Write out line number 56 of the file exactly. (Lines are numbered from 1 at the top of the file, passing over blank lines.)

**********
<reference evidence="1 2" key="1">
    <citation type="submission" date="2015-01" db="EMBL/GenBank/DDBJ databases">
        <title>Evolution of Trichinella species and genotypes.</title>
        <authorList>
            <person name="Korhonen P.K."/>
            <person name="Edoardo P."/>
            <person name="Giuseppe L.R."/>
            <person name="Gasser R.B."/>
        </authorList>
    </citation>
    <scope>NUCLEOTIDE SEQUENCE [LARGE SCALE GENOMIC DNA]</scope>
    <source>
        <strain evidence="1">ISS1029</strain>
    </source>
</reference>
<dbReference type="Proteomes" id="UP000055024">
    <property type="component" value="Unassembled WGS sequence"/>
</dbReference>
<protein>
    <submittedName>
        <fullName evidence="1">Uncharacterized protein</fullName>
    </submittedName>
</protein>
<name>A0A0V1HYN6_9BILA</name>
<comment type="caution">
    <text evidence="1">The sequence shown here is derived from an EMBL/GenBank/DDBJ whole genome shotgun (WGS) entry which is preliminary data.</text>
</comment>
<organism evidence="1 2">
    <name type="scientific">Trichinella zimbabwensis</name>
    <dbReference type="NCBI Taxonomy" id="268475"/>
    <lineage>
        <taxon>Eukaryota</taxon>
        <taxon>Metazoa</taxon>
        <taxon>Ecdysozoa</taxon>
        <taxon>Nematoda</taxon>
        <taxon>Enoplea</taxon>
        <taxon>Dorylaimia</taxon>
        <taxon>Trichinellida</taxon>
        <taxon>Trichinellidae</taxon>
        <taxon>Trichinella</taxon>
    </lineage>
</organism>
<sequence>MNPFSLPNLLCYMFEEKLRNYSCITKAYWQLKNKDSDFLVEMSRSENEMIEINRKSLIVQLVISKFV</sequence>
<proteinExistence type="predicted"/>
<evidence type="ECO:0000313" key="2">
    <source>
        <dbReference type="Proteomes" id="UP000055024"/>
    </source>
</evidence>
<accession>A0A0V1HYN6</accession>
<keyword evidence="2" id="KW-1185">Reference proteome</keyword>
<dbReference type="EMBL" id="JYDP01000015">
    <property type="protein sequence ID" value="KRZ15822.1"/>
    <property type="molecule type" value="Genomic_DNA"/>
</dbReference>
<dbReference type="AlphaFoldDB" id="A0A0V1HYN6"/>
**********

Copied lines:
<dbReference type="AlphaFoldDB" id="A0A0V1HYN6"/>